With the start of winter officially just days away sub zero temperatures have already kept homeless people seeking warm beds at Nanaimo’s emergency shelters for several weeks.
Kevan Griffith, coordinator for the First Unitarian Fellowship of Nanaimo’s Extreme Weather Shelter, said an average of 17 people per night have been staying at the facility for the past month.
“It’s been busy, but it’s OK,” Griffiths said. “I’m glad we’re using our beds.”
The shelter can sleep up to 24 people, but the province actually covers the costs for up to 18 beds, which was suggested by the shelter. Funding is based on the average number of beds used per night.
“The reason we lowered it with B.C. Housing was because last year our average was 10.5 [guests per night],” Griffith said. “I’m letting them know how many times we’re over. If our average ends up being 18 for the year I’m sure they’ll give us back six beds.”
The city also contributes funding and Griffith said Gorosh Cranes donates a lockable bin for clients to secure their shopping carts and bikes overnight.
The shelter was at capacity on only about two of the coldest nights in recent weeks.
Griffith and Rob Anderson, director for the Salvation Army in Nanaimo, have noticed a number of new faces they haven’t seen in previous years.
Griffith said there have been rumours people from Ladysmith, which does not have an emergency shelter, have migrated to Nanaimo to get out of the cold, but his queries as to whether they came from Ladysmith haven’t generated conclusive answers.
“We had a couple that were identified as being from Ladysmith, but when I spoke to them they told me they used to live in Ladysmith,” Griffith said. “When you’re homeless, really, what’s your address?”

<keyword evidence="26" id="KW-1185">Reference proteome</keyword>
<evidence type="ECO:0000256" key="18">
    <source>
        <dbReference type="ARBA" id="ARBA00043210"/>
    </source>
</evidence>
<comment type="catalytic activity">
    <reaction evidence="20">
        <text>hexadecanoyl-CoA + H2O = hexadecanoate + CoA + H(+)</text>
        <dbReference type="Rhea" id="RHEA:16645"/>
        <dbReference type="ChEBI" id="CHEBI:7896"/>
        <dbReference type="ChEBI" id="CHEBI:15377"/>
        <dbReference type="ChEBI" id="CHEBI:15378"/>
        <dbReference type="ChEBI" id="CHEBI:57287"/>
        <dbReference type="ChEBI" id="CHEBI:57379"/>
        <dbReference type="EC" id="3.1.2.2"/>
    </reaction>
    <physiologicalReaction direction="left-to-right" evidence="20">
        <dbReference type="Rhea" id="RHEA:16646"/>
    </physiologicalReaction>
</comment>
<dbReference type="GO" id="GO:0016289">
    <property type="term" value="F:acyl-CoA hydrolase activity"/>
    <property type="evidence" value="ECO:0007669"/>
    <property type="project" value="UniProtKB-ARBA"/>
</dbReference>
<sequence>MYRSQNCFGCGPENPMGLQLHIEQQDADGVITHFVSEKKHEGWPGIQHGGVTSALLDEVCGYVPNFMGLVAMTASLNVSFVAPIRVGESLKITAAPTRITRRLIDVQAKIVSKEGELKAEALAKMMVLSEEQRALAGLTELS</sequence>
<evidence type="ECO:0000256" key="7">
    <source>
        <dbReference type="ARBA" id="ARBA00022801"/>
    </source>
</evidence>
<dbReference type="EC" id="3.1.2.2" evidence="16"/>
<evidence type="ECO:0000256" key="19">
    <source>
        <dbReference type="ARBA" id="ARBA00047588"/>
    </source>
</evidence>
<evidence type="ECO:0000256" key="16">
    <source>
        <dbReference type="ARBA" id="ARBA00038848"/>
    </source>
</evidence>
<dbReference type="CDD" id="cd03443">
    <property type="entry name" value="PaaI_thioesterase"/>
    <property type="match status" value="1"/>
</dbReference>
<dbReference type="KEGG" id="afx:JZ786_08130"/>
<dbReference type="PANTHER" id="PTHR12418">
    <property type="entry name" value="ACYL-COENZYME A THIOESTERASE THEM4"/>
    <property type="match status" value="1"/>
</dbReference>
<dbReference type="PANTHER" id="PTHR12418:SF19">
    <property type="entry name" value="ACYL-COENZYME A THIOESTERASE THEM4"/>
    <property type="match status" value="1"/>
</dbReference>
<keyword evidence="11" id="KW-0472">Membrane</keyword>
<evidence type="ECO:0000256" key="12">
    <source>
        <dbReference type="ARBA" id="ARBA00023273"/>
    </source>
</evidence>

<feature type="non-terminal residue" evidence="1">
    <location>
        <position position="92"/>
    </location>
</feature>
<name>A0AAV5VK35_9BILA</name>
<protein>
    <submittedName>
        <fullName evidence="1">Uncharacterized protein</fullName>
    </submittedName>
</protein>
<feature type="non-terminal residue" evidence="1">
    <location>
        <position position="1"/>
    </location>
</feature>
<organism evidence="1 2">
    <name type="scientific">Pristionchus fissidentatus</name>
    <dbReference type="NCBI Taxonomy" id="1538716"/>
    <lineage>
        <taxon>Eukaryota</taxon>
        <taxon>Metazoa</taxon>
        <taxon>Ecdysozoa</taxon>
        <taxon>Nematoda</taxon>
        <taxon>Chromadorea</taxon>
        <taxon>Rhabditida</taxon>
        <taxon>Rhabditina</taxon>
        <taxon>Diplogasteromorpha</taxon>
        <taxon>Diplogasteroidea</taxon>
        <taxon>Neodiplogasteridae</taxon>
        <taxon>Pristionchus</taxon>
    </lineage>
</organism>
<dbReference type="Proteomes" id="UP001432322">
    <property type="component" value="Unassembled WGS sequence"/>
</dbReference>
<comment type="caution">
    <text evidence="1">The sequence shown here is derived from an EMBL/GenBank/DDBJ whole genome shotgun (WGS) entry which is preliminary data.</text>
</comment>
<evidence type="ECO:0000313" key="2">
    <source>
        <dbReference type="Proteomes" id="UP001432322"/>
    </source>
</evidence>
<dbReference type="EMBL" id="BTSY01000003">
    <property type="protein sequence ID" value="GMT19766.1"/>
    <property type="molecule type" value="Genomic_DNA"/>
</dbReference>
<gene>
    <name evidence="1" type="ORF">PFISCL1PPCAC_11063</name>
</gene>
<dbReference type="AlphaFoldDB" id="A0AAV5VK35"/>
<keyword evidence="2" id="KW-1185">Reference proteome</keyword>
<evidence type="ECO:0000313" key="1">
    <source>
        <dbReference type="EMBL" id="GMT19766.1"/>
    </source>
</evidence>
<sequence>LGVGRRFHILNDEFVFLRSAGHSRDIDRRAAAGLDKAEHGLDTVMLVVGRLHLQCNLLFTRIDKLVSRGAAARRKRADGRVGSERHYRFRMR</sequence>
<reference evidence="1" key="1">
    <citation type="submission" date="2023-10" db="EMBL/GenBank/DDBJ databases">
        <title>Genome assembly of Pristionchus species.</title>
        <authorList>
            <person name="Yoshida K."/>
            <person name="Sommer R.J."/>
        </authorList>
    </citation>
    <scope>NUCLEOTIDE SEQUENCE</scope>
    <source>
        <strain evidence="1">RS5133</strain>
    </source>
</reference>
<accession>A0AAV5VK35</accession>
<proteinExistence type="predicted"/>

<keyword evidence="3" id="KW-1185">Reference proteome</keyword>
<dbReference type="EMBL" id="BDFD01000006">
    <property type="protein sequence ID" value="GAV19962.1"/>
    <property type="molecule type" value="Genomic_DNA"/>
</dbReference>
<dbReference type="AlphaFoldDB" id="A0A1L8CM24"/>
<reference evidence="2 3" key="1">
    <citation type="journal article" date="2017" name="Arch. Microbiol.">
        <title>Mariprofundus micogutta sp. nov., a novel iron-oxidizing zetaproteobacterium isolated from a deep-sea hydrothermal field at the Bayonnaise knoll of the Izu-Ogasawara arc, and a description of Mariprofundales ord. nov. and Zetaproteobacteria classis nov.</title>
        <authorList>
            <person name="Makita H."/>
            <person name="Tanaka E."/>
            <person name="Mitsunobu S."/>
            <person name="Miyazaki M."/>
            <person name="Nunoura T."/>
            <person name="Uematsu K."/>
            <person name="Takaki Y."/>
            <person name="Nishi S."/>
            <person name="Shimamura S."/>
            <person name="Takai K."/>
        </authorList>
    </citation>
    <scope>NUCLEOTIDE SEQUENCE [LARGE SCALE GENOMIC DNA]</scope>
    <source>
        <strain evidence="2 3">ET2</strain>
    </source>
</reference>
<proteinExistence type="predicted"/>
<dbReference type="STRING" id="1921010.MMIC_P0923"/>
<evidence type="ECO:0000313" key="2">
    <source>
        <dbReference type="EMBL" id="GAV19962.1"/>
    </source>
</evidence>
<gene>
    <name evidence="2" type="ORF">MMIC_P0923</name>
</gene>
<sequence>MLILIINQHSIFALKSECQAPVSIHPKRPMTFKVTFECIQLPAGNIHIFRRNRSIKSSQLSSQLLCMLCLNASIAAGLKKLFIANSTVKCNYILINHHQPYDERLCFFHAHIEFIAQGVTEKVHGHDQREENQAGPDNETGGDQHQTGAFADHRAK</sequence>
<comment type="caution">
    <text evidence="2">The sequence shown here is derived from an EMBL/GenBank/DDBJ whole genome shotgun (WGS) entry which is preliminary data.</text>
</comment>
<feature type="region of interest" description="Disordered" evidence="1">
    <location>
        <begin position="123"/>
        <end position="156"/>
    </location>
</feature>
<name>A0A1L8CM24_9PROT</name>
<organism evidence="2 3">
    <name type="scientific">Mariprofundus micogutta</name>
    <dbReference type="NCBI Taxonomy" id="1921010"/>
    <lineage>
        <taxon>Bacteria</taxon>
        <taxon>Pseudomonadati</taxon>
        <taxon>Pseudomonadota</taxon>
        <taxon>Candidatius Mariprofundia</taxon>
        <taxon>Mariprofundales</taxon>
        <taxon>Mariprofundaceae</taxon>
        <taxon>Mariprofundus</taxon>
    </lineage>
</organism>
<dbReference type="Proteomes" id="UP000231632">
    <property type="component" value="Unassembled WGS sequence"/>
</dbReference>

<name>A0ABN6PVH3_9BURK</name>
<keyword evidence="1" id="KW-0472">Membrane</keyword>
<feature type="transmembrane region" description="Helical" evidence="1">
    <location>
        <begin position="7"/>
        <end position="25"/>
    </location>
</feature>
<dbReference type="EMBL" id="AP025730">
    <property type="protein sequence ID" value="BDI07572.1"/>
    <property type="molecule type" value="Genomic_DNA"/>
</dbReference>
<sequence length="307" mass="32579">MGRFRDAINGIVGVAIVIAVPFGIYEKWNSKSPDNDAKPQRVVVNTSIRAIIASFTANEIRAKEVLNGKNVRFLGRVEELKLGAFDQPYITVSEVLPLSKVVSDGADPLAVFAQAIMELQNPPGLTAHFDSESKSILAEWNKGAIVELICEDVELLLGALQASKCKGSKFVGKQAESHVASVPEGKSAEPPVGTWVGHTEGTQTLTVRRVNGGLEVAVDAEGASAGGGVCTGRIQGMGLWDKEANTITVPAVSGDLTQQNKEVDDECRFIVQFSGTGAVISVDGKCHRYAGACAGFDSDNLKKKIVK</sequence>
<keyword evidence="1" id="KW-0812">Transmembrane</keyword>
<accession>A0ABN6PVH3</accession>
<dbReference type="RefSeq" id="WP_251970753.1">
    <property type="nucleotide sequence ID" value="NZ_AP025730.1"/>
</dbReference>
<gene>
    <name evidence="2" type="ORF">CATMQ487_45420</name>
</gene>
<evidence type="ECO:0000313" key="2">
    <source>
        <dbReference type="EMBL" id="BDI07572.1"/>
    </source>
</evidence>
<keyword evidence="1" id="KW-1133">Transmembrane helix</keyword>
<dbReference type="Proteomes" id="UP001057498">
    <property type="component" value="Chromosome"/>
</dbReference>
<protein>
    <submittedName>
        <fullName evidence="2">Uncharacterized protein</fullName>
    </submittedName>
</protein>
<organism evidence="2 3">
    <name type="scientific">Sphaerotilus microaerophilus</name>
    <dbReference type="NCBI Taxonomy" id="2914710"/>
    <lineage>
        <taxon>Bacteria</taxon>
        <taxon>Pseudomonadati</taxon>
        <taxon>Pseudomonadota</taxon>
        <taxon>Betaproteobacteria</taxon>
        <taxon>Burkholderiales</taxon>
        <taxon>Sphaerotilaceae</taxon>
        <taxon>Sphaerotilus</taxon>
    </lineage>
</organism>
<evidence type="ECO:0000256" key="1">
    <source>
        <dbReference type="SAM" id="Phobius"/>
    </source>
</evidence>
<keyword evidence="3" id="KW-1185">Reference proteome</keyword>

Griffith and Anderson said they haven’t heard of anyone succumbing to the cold, but one man was sent to the Extreme Weather Shelter after being treated for exposure at Nanaimo Regional General Hospital.
Samaritan House, an emergency women’s shelter on Nicol Street, has 10 beds has been running a nearly maximum occupancy throughout the fall too, said Ronnel Bosman, Samaritan House director.
When women have to be turned away Samaritan House staff do what has become standard practice for all shelters, phone around to other shelters until a beds are found.
“We won’t let people stay outside if the Extreme Weather Shelter is full,” Bosman said. “We have overflow mattresses, so we will use that if we need to or will phone around or phone the RCMP to put them in the cells or something, but we try to accommodate them somewhere.”
Anderson said the occupancy rate at the Salvation Army’s New Hope Centre on Nicol Street was about 87 per cent for October and 94 per cent for November this year compared to the same period for 2012 when occupancy averaged about 57 per cent.
“We are seeing a lot of new faces,” Anderson said.
But some of those are people who will only seek shelter under the most extreme conditions.
“We had a couple people that we know live in tents and they came in,” Anderson said. “Normally they have a tent somewhere, I think set up somewhere on Mount Benson.”
When cold weather hits, shelters look for donations of coats and warm clothing, personal hygiene products and fresh fruit, something often overlooked among donations of non-perishables, bread and donuts, but is an important dietary supplement throughout the winter months.
“We’re always looking for socks and men’s underwear,” Griffith said.